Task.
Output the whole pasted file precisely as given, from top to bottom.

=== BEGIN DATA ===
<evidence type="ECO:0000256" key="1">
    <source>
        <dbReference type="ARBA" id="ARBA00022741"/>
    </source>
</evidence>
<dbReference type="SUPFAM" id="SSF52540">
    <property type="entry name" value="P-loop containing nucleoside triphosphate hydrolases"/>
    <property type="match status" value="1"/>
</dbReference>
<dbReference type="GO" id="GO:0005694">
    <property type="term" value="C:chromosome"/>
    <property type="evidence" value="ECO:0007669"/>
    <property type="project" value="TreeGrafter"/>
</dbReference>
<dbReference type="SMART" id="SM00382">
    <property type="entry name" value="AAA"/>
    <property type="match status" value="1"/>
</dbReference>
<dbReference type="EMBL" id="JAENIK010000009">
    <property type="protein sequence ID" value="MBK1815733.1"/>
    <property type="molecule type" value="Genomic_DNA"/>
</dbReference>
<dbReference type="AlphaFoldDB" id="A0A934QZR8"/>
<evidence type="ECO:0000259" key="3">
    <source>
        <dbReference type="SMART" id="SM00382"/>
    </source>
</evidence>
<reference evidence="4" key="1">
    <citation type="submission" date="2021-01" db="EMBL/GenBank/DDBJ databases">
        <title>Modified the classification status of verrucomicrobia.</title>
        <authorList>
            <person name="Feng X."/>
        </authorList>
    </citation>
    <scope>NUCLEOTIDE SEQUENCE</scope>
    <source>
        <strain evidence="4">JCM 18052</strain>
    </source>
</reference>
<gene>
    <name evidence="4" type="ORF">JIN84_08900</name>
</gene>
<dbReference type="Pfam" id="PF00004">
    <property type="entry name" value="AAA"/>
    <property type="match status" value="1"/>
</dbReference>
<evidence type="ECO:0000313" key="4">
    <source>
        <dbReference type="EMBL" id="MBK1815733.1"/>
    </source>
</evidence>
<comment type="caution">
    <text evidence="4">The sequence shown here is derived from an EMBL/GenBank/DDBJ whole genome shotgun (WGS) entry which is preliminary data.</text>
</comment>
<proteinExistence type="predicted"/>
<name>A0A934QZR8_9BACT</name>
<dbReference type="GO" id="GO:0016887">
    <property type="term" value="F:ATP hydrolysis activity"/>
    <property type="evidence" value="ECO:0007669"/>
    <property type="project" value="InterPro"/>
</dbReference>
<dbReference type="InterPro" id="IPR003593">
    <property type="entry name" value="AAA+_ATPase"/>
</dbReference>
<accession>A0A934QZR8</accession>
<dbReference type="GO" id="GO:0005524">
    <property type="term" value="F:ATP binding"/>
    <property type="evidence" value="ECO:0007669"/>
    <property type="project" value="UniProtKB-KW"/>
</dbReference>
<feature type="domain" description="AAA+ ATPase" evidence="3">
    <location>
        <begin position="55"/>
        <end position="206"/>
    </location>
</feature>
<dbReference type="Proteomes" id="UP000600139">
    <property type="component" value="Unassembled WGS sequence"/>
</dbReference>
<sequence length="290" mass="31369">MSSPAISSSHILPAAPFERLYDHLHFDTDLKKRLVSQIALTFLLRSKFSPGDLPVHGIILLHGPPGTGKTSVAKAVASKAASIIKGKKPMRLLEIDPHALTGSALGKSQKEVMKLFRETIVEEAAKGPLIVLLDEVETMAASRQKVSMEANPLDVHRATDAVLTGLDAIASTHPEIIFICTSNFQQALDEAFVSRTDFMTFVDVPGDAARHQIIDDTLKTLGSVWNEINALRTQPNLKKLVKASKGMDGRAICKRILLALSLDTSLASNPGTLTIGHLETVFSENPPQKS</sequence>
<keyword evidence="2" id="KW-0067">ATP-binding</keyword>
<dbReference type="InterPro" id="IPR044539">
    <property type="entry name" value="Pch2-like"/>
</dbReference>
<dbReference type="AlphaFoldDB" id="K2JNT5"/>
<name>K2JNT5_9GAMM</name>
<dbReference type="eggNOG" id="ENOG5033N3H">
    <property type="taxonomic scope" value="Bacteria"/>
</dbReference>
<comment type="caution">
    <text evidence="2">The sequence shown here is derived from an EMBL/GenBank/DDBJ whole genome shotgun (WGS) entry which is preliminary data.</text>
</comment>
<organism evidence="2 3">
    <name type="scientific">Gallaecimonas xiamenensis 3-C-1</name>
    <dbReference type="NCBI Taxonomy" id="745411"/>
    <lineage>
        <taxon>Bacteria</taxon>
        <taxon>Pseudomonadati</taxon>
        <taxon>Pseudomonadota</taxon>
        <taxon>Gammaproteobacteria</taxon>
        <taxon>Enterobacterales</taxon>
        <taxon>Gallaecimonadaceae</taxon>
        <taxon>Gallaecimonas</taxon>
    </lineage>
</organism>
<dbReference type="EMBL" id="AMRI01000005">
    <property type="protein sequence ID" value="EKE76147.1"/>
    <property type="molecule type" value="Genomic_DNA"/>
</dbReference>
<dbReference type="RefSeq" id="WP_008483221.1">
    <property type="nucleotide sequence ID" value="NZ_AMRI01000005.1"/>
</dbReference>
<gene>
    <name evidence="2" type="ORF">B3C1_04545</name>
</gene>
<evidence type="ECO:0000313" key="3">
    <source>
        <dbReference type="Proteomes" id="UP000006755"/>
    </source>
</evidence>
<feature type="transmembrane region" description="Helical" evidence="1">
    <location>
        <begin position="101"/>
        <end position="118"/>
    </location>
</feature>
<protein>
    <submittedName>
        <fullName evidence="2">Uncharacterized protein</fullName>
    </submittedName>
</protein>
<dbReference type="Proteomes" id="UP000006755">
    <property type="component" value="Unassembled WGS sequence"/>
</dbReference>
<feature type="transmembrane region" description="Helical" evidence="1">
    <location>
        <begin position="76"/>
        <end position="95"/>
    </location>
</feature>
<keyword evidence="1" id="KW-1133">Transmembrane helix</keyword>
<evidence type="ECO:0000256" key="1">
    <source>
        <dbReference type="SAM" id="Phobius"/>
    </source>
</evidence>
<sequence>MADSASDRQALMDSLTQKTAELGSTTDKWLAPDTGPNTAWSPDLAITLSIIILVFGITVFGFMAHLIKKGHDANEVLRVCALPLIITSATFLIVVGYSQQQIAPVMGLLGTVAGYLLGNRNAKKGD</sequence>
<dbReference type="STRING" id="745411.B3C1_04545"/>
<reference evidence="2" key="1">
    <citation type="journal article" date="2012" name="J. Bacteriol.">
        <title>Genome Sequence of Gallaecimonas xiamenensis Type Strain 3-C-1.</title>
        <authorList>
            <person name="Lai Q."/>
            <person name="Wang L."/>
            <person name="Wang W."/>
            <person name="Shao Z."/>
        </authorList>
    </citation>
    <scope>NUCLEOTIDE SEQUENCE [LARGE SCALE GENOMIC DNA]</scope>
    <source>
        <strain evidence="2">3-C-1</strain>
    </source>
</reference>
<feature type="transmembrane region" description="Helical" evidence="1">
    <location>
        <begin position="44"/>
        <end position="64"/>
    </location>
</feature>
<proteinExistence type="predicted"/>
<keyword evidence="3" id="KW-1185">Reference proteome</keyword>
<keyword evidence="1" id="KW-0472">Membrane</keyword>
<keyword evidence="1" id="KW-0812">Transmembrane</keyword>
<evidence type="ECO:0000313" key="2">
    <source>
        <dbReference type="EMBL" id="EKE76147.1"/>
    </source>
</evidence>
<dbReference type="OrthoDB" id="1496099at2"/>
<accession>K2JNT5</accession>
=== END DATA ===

<evidence type="ECO:0000256" key="1">
    <source>
        <dbReference type="ARBA" id="ARBA00022741"/>
    </source>
</evidence>
<dbReference type="SUPFAM" id="SSF52540">
    <property type="entry name" value="P-loop containing nucleoside triphosphate hydrolases"/>
    <property type="match status" value="1"/>
</dbReference>
<dbReference type="GO" id="GO:0005694">
    <property type="term" value="C:chromosome"/>
    <property type="evidence" value="ECO:0007669"/>
    <property type="project" value="TreeGrafter"/>
</dbReference>
<dbReference type="SMART" id="SM00382">
    <property type="entry name" value="AAA"/>
    <property type="match status" value="1"/>
</dbReference>
<dbReference type="EMBL" id="JAENIK010000009">
    <property type="protein sequence ID" value="MBK1815733.1"/>
    <property type="molecule type" value="Genomic_DNA"/>
</dbReference>
<dbReference type="AlphaFoldDB" id="A0A934QZR8"/>
<evidence type="ECO:0000259" key="3">
    <source>
        <dbReference type="SMART" id="SM00382"/>
    </source>
</evidence>
<reference evidence="4" key="1">
    <citation type="submission" date="2021-01" db="EMBL/GenBank/DDBJ databases">
        <title>Modified the classification status of verrucomicrobia.</title>
        <authorList>
            <person name="Feng X."/>
        </authorList>
    </citation>
    <scope>NUCLEOTIDE SEQUENCE</scope>
    <source>
        <strain evidence="4">JCM 18052</strain>
    </source>
</reference>
<gene>
    <name evidence="4" type="ORF">JIN84_08900</name>
</gene>
<dbReference type="Pfam" id="PF00004">
    <property type="entry name" value="AAA"/>
    <property type="match status" value="1"/>
</dbReference>
<evidence type="ECO:0000313" key="4">
    <source>
        <dbReference type="EMBL" id="MBK1815733.1"/>
    </source>
</evidence>
<comment type="caution">
    <text evidence="4">The sequence shown here is derived from an EMBL/GenBank/DDBJ whole genome shotgun (WGS) entry which is preliminary data.</text>
</comment>
<proteinExistence type="predicted"/>
<name>A0A934QZR8_9BACT</name>
<dbReference type="GO" id="GO:0016887">
    <property type="term" value="F:ATP hydrolysis activity"/>
    <property type="evidence" value="ECO:0007669"/>
    <property type="project" value="InterPro"/>
</dbReference>
<dbReference type="InterPro" id="IPR003593">
    <property type="entry name" value="AAA+_ATPase"/>
</dbReference>
<accession>A0A934QZR8</accession>
<dbReference type="GO" id="GO:0005524">
    <property type="term" value="F:ATP binding"/>
    <property type="evidence" value="ECO:0007669"/>
    <property type="project" value="UniProtKB-KW"/>
</dbReference>
<feature type="domain" description="AAA+ ATPase" evidence="3">
    <location>
        <begin position="55"/>
        <end position="206"/>
    </location>
</feature>
<dbReference type="Proteomes" id="UP000600139">
    <property type="component" value="Unassembled WGS sequence"/>
</dbReference>
<sequence length="290" mass="31369">MSSPAISSSHILPAAPFERLYDHLHFDTDLKKRLVSQIALTFLLRSKFSPGDLPVHGIILLHGPPGTGKTSVAKAVASKAASIIKGKKPMRLLEIDPHALTGSALGKSQKEVMKLFRETIVEEAAKGPLIVLLDEVETMAASRQKVSMEANPLDVHRATDAVLTGLDAIASTHPEIIFICTSNFQQALDEAFVSRTDFMTFVDVPGDAARHQIIDDTLKTLGSVWNEINALRTQPNLKKLVKASKGMDGRAICKRILLALSLDTSLASNPGTLTIGHLETVFSENPPQKS</sequence>
<keyword evidence="2" id="KW-0067">ATP-binding</keyword>
<dbReference type="InterPro" id="IPR044539">
    <property type="entry name" value="Pch2-like"/>
</dbReference>
<dbReference type="AlphaFoldDB" id="K2JNT5"/>
<name>K2JNT5_9GAMM</name>
<dbReference type="eggNOG" id="ENOG5033N3H">
    <property type="taxonomic scope" value="Bacteria"/>
</dbReference>
<comment type="caution">
    <text evidence="2">The sequence shown here is derived from an EMBL/GenBank/DDBJ whole genome shotgun (WGS) entry which is preliminary data.</text>
</comment>
<organism evidence="2 3">
    <name type="scientific">Gallaecimonas xiamenensis 3-C-1</name>
    <dbReference type="NCBI Taxonomy" id="745411"/>
    <lineage>
        <taxon>Bacteria</taxon>
        <taxon>Pseudomonadati</taxon>
        <taxon>Pseudomonadota</taxon>
        <taxon>Gammaproteobacteria</taxon>
        <taxon>Enterobacterales</taxon>
        <taxon>Gallaecimonadaceae</taxon>
        <taxon>Gallaecimonas</taxon>
    </lineage>
</organism>
<dbReference type="EMBL" id="AMRI01000005">
    <property type="protein sequence ID" value="EKE76147.1"/>
    <property type="molecule type" value="Genomic_DNA"/>
</dbReference>
<dbReference type="RefSeq" id="WP_008483221.1">
    <property type="nucleotide sequence ID" value="NZ_AMRI01000005.1"/>
</dbReference>
<gene>
    <name evidence="2" type="ORF">B3C1_04545</name>
</gene>
<evidence type="ECO:0000313" key="3">
    <source>
        <dbReference type="Proteomes" id="UP000006755"/>
    </source>
</evidence>
<feature type="transmembrane region" description="Helical" evidence="1">
    <location>
        <begin position="101"/>
        <end position="118"/>
    </location>
</feature>
<protein>
    <submittedName>
        <fullName evidence="2">Uncharacterized protein</fullName>
    </submittedName>
</protein>
<dbReference type="Proteomes" id="UP000006755">
    <property type="component" value="Unassembled WGS sequence"/>
</dbReference>
<feature type="transmembrane region" description="Helical" evidence="1">
    <location>
        <begin position="76"/>
        <end position="95"/>
    </location>
</feature>
<keyword evidence="1" id="KW-1133">Transmembrane helix</keyword>
<evidence type="ECO:0000256" key="1">
    <source>
        <dbReference type="SAM" id="Phobius"/>
    </source>
</evidence>
<sequence>MADSASDRQALMDSLTQKTAELGSTTDKWLAPDTGPNTAWSPDLAITLSIIILVFGITVFGFMAHLIKKGHDANEVLRVCALPLIITSATFLIVVGYSQQQIAPVMGLLGTVAGYLLGNRNAKKGD</sequence>
<dbReference type="STRING" id="745411.B3C1_04545"/>
<reference evidence="2" key="1">
    <citation type="journal article" date="2012" name="J. Bacteriol.">
        <title>Genome Sequence of Gallaecimonas xiamenensis Type Strain 3-C-1.</title>
        <authorList>
            <person name="Lai Q."/>
            <person name="Wang L."/>
            <person name="Wang W."/>
            <person name="Shao Z."/>
        </authorList>
    </citation>
    <scope>NUCLEOTIDE SEQUENCE [LARGE SCALE GENOMIC DNA]</scope>
    <source>
        <strain evidence="2">3-C-1</strain>
    </source>
</reference>
<feature type="transmembrane region" description="Helical" evidence="1">
    <location>
        <begin position="44"/>
        <end position="64"/>
    </location>
</feature>
<proteinExistence type="predicted"/>
<keyword evidence="3" id="KW-1185">Reference proteome</keyword>
<keyword evidence="1" id="KW-0472">Membrane</keyword>
<keyword evidence="1" id="KW-0812">Transmembrane</keyword>
<evidence type="ECO:0000313" key="2">
    <source>
        <dbReference type="EMBL" id="EKE76147.1"/>
    </source>
</evidence>
<dbReference type="OrthoDB" id="1496099at2"/>
<accession>K2JNT5</accession>